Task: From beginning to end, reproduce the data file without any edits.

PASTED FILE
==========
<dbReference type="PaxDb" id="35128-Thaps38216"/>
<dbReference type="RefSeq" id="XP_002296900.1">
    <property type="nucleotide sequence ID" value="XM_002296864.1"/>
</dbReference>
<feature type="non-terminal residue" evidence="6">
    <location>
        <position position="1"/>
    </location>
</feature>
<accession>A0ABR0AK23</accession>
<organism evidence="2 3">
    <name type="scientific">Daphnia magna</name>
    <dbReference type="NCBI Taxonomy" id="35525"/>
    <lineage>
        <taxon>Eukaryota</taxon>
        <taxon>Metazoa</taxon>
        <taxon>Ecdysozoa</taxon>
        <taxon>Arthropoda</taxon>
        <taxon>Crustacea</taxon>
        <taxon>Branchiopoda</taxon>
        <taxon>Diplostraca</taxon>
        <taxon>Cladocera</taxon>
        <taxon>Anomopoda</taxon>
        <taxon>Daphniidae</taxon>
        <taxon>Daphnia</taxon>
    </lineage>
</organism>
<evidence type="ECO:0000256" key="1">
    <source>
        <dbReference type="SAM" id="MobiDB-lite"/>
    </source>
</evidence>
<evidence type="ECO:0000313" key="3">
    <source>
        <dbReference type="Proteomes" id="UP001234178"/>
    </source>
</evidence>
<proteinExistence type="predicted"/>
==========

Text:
<dbReference type="PaxDb" id="35128-Thaps38216"/>
<dbReference type="RefSeq" id="XP_002296900.1">
    <property type="nucleotide sequence ID" value="XM_002296864.1"/>
</dbReference>
<feature type="non-terminal residue" evidence="6">
    <location>
        <position position="1"/>
    </location>
</feature>
<accession>A0ABR0AK23</accession>
<organism evidence="2 3">
    <name type="scientific">Daphnia magna</name>
    <dbReference type="NCBI Taxonomy" id="35525"/>
    <lineage>
        <taxon>Eukaryota</taxon>
        <taxon>Metazoa</taxon>
        <taxon>Ecdysozoa</taxon>
        <taxon>Arthropoda</taxon>
        <taxon>Crustacea</taxon>
        <taxon>Branchiopoda</taxon>
        <taxon>Diplostraca</taxon>
        <taxon>Cladocera</taxon>
        <taxon>Anomopoda</taxon>
        <taxon>Daphniidae</taxon>
        <taxon>Daphnia</taxon>
    </lineage>
</organism>
<evidence type="ECO:0000256" key="1">
    <source>
        <dbReference type="SAM" id="MobiDB-lite"/>
    </source>
</evidence>
<evidence type="ECO:0000313" key="3">
    <source>
        <dbReference type="Proteomes" id="UP001234178"/>
    </source>
</evidence>
<proteinExistence type="predicted"/>